Ovid, Tristia

LCL 151: 8-9

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esse quidem memini mitissima sedibus illis numina, sed timeo qui nocuere deos. 75terretur minimo pennae stridore columba, unguibus, accipiter, saucia facta tuis. nec procul a stabulis audet discedere, siqua excussa est avidi dentibus agna lupi. vitaret caelum Phaëthon, si viveret, et quos 80optarat stulte, tangere nollet equos. me quoque, quae sensi, fateor Iovis arma timere: me reor infesto, cum tonat, igne peti. quicumque Argolica de classe Capherea fugit, semper ab Euboicis vela retorquet aquis; 85et mea cumba semel vasta percussa procella illum, quo laesa est, horret adire locum. ergo cave, liber, et timida circumspice mente, ut satis a media sit tibi plebe legi. dum petit infirmis nimium sublimia pennis 90Icarus, aequoreis nomina fecit aquis.1 difficile est tamen hinc, remis utaris an aura, dicere: consilium resque locusque dabunt. si poteris vacuo tradi, si cuncta videbis mitia, si vires fregerit ira suas, 95siquis erit, qui te dubitantem et adire timentem tradat, et ante tamen pauca loquatur, adi. luce bona dominoque tuo felicior ipse pervenias illuc et mala nostra leves. namque ea vel nemo, vel qui mihi vulnera fecit 100solus Achilleo tollere more potest.


Tristia, I.I

of mine. There are, I know, in those shrines deities of exceeding mercy, but I still fear the gods who have wrought me harm. The least rustle of a feather brings dread upon the dove that thy talons, O hawk, have wounded. Nor does any lamb, once wrested from the teeth of a ravenous wolf, venture to go far from the fold. Phaëthon would avoid the sky if he were alive; the steeds which in his folly he desired, he would refuse to touch. I too admit—for I have felt it—that I fear the weapon of Jupiter: I believe myself the target of a hostile bolt whenever the thunder roars. Every man of the Argive fleet who escaped the Capherean rocks always turns his sails away from the waters of Euboea; and even so my bark, once shattered by a mighty storm, dreads to approach that place where it was wrecked. Therefore be careful, my book, and look all around with timid heart, so as to find content in being read by ordinary folk. By seeking too lofty heights on weak wings Icarus gave a name to waters of the sea. Yet from this position of mine ’tis hard to say whether you should use the oars or the breeze. You will be advised by the time and the place. If you can be handed to him1 when he is at leisure, if you see everything kindly disposed, if his anger has lost its keenness, if there is anybody, while you are hesitating in fear to approach, who will hand you to him, introducing you with but a few brief words—then approach him. On a lucky day and with better fortune than your master may you arrive there and lighten my misfortunes. For either nobody can remove them or, in the fashion of Achilles, that man only who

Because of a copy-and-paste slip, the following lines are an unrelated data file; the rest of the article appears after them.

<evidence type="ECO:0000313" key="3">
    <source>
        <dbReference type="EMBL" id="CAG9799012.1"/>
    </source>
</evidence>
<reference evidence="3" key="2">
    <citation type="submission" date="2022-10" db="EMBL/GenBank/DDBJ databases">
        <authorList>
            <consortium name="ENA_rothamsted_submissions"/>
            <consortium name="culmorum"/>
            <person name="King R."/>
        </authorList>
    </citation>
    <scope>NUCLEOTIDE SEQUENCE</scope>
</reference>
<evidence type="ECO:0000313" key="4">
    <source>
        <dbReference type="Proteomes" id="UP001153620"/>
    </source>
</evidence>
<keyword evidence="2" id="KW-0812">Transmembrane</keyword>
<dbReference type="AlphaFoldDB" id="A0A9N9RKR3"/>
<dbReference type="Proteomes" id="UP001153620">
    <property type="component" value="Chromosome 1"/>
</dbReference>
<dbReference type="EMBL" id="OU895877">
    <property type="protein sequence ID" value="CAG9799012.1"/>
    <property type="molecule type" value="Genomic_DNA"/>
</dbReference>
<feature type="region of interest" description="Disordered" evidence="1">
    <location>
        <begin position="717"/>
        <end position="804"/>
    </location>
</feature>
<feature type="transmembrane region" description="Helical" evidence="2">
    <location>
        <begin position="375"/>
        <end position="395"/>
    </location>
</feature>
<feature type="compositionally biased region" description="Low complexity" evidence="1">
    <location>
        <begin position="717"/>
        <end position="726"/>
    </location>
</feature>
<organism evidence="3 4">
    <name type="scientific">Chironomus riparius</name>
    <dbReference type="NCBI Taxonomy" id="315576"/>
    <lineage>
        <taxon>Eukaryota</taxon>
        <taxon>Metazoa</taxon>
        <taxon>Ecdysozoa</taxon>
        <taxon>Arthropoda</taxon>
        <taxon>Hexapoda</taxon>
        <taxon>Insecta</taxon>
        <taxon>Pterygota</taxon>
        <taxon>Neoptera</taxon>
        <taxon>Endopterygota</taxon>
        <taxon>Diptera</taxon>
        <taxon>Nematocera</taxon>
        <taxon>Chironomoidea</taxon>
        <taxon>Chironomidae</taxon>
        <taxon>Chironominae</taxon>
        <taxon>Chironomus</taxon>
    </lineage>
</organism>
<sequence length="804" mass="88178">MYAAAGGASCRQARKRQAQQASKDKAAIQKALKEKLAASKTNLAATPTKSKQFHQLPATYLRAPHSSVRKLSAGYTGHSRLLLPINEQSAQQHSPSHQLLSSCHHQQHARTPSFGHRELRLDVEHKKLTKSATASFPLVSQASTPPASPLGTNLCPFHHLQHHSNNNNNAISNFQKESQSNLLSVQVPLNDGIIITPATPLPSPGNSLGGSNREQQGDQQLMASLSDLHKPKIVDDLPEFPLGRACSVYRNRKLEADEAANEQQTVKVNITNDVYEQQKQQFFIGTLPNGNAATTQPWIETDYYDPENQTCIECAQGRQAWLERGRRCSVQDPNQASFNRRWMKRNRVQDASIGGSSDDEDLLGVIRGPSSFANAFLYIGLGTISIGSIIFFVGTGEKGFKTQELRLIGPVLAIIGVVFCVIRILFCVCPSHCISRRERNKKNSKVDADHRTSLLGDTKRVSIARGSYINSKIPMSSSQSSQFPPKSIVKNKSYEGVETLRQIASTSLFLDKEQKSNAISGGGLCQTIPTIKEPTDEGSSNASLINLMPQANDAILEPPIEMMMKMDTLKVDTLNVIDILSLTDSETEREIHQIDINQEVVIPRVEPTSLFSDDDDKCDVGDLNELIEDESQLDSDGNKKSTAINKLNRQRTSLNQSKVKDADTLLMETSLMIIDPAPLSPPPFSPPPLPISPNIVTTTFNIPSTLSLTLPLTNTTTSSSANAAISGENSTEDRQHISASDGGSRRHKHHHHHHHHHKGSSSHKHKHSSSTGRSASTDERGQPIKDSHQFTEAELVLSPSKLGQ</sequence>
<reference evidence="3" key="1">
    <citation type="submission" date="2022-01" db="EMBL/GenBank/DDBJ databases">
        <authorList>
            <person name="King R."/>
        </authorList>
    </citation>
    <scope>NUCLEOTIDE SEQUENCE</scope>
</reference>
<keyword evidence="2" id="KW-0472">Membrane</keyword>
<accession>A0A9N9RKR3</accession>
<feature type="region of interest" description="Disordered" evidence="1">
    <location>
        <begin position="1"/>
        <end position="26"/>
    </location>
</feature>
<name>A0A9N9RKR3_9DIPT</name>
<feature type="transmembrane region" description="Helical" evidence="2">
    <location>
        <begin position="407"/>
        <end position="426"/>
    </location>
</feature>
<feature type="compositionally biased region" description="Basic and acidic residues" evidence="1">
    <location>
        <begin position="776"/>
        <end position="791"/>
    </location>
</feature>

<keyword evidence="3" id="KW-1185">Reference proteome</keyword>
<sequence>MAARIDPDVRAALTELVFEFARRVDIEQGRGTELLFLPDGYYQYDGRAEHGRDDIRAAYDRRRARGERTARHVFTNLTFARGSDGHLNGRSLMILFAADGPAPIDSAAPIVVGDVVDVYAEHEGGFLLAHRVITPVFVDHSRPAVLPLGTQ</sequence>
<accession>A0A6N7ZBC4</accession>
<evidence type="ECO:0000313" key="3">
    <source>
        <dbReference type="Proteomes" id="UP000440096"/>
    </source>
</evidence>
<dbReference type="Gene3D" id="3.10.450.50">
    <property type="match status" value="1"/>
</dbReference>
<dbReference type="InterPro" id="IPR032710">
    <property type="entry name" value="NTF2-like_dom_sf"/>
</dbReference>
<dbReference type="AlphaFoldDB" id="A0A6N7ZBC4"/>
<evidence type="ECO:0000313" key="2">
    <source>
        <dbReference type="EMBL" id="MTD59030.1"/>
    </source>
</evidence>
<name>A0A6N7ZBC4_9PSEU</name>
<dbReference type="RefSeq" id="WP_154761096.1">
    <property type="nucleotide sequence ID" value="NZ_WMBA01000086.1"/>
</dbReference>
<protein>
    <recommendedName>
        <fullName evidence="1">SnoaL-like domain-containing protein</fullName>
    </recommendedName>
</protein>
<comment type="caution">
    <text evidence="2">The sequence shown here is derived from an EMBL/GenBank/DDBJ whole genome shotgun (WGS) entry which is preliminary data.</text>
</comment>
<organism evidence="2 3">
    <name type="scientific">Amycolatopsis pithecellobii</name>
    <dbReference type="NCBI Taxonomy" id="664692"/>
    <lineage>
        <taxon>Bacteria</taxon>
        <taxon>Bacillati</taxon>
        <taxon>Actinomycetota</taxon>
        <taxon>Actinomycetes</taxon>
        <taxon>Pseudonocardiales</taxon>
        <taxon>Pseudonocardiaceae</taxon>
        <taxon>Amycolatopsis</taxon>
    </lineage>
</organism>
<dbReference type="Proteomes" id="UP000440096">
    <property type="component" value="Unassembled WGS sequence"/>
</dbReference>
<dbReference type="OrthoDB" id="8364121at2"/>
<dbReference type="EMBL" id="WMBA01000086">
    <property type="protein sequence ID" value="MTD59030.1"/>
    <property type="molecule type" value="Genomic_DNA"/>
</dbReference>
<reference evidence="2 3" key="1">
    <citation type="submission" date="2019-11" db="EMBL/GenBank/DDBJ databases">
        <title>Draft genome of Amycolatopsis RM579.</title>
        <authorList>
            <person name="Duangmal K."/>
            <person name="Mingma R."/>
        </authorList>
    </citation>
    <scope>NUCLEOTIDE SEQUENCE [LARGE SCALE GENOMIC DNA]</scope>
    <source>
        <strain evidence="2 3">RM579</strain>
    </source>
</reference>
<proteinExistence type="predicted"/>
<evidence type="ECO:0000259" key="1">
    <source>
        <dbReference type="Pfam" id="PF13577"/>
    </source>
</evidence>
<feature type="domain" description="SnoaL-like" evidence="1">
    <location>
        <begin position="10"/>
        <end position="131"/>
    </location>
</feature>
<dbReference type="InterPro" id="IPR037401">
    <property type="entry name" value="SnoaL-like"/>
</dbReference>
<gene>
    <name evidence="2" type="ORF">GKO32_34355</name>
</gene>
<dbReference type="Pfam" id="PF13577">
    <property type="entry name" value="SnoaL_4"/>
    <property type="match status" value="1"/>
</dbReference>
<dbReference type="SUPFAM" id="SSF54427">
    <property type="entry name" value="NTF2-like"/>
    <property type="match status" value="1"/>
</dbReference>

• 1The Emperor.
DOI: 10.4159/DLCL.ovid-tristia.1924